Accounting | Technology

Accounting SMPs investing in digital transformation, global survey says

A study by the International Federation of Accountants shows that advancing technological expertise is being invested in along with advisory services

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group of young people brainstorming around different digital devicesTo adapt to the new technological environment, 40 per cent of Canadian respondents will adopt and use cloud options to serve their clients and 24 per cent will develop technology skills in house (Shutterstock/SFIO CRACHO)

Almost one-third—28 per cent—of small- and medium-sized practices (SMPs) will spend more than 10 per cent of their revenue over the next year advancing their technological expertise, a recent survey shows. 

The International Federation of Accountants (IFAC) survey* of 6,258 SMPs globally also found that more than a third of respondents found technology to be a significant challenge in 2018. 

In Canada, where 152 SMPs participated in  the survey, about 40 per cent say they will spend between one and five per cent of revenues on technology in the coming year, while about 34 per cent will spend between six and 10 per cent. To adapt to the new technological environment, 40 per cent of Canadian respondents will adopt and use cloud options to serve their clients and 24 per cent will develop technology skills in house. 

But despite SMPs’ willingness to spend on technology, staffing for the shift presents an obstacle. In Canada, about 40 per cent of the survey participants say they’ve had difficulty attracting and retaining qualified staff. And as the demographic shifts lead to an aging workforce, recruiting new graduates is proving to be a particular challenge with 47 per cent of Canadian respondents saying they had difficulty attracting and retaining next-generation talent in 2018. The top reasons cited included a lack of candidates with the right mix of skills, competition from larger practices and increased opportunity in other fields.


Acquiring qualified talent is a particularly intense challenge for smaller operations, says Donna L. Street, professor and chair of the accounting department at the University of Dayton in Ohio. 

“Young people entering the job market today are attracted to technology and working for a big brand-name company,” says Street, who helped IFAC design the survey questions and analyze the results, along with Sarah Webber, an associate professor of accounting at the university. “In our profession, of course, that would be the Big Four accounting firms. But even the Big Four now are competing with technology companies—such as Google—for qualified staff.”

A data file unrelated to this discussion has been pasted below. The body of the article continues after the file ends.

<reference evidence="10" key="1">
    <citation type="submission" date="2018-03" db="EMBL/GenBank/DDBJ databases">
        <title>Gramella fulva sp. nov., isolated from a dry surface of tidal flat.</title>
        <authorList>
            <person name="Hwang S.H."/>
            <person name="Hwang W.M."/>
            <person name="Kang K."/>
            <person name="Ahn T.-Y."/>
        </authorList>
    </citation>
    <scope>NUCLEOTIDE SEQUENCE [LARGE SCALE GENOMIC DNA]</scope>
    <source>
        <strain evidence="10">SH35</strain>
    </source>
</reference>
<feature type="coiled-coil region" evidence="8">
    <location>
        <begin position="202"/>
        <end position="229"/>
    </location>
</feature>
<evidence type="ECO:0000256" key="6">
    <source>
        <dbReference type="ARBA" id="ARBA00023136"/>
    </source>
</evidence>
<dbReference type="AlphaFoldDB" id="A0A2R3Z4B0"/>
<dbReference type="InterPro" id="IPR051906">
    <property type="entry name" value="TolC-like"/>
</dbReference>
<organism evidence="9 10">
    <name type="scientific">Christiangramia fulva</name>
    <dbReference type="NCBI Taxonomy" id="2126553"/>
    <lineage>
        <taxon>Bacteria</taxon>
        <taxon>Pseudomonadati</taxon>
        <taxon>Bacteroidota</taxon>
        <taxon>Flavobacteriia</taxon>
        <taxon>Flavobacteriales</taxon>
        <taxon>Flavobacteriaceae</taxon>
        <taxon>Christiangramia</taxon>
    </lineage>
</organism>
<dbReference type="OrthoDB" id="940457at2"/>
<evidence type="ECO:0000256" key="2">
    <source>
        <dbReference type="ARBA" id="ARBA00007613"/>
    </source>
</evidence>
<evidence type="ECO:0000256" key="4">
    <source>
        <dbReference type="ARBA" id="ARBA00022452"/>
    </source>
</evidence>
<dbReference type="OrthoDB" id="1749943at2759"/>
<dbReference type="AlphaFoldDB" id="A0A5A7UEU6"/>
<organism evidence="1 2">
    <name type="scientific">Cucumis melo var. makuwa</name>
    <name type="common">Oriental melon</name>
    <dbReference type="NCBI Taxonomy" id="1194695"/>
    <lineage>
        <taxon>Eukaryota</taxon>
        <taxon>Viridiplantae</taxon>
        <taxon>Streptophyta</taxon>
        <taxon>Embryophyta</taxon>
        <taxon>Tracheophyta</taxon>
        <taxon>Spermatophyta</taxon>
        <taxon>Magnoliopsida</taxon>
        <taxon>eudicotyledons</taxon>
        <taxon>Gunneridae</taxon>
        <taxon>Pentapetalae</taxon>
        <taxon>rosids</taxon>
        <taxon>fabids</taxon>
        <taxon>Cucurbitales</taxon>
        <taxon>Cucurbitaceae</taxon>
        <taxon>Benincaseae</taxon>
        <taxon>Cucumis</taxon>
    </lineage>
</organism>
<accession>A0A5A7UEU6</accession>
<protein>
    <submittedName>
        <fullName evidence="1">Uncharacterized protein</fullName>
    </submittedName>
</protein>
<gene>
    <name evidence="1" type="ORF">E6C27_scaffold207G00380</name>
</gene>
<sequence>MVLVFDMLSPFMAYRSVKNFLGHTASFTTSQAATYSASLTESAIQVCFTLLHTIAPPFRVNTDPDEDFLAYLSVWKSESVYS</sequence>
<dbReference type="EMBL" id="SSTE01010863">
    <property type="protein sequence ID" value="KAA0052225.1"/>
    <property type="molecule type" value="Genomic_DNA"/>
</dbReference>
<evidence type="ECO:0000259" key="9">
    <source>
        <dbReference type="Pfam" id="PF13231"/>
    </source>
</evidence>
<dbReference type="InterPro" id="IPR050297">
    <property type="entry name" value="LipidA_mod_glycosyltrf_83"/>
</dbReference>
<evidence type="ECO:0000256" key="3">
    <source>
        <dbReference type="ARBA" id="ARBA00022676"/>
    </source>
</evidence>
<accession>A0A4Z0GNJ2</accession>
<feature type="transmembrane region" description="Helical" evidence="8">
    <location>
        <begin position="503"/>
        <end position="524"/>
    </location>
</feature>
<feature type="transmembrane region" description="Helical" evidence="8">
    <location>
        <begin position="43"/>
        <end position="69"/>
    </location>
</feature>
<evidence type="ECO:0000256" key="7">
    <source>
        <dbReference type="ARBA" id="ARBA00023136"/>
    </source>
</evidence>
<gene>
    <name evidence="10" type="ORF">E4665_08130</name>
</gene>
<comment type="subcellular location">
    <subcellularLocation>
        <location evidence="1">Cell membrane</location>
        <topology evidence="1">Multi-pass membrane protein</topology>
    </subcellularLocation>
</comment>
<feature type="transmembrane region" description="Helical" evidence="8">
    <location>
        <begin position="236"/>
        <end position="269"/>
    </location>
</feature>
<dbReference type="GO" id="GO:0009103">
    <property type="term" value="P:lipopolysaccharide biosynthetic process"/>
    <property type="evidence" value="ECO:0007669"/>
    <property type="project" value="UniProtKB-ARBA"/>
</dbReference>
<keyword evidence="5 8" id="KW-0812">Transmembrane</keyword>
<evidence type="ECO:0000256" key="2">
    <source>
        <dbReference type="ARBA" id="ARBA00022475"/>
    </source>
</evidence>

According to the survey, Canadian SMPs have already introduced—or plan to introduce—these strategies to attract qualified staff:

  • Flexible working hours or days.
  • Mentoring and career coaching programs.
  • Virtual work arrangements and training programs.
  • Direct incentive and reward programs.
  • Enhanced work environment. 
  • Technical training programs. 


The survey also revealed how the role of the accountant has changed. Advances in technology over the past decade have allowed SMPs to operate more efficiently, reduce costs and offer additional services. Eighty-five per cent of Canadian respondents say they now provide business advisory services, with 50 per cent predicting moderate or substantial revenue growth in this area over the next 12 months.

Services most commonly offered include succession planning and business transfers, corporate advisory, management accounting, wealth management and retirement planning.

“If you’re going to have an advisory service practice,” says Webber, “the skills that are necessary for entering the workforce are broader than the traditional accounting skills.”


There a variety of ways for small- and medium-sized practices to broaden their horizons, according to Street: 

  • Develop the skills of a current staff member. 
  • Hire someone who already has the skills away from another company. 
  • Develop alliances with other businesses who offer the services their clients need. “Advisory is a growth area, and it’s what they need to do,” Street says.

For the many urban, small town and rural accountants who operate with a skeleton staff, IFAC’s survey of SMPs can be a source of practical ideas. 

“They can learn what others are doing well and then emulate it,” says Street. “It’s important for [small- and medium-sized practices] to study these surveys and to be aware of what’s going on, learning best practices from what others are doing and getting ideas of how to be successful.”

*The survey, which was published in October 2018, elicited a large number of responses from very small practices. Sixty-four per cent of respondents had five or fewer partners and staff, a factor which may have influenced the survey’s results.


Technological advances like cloud computing have changed the way SMPs operate. Download CPA Canada’s publication SMPs and the Cloud: Key benefits and risks to discover whether it’s the right solution for your business. 

The results of the 2018 IFAC Global SMP Survey, published by the International Federation of Accountants (IFAC) in October 2018 is used by CPA Canada with permission of IFAC. Such use of IFAC’s copyrighted material in no way represents an endorsement or promotion by IFAC. Any views or opinions that may be included in this article are solely those of CPA Canada, and do not express the views and opinions of IFAC.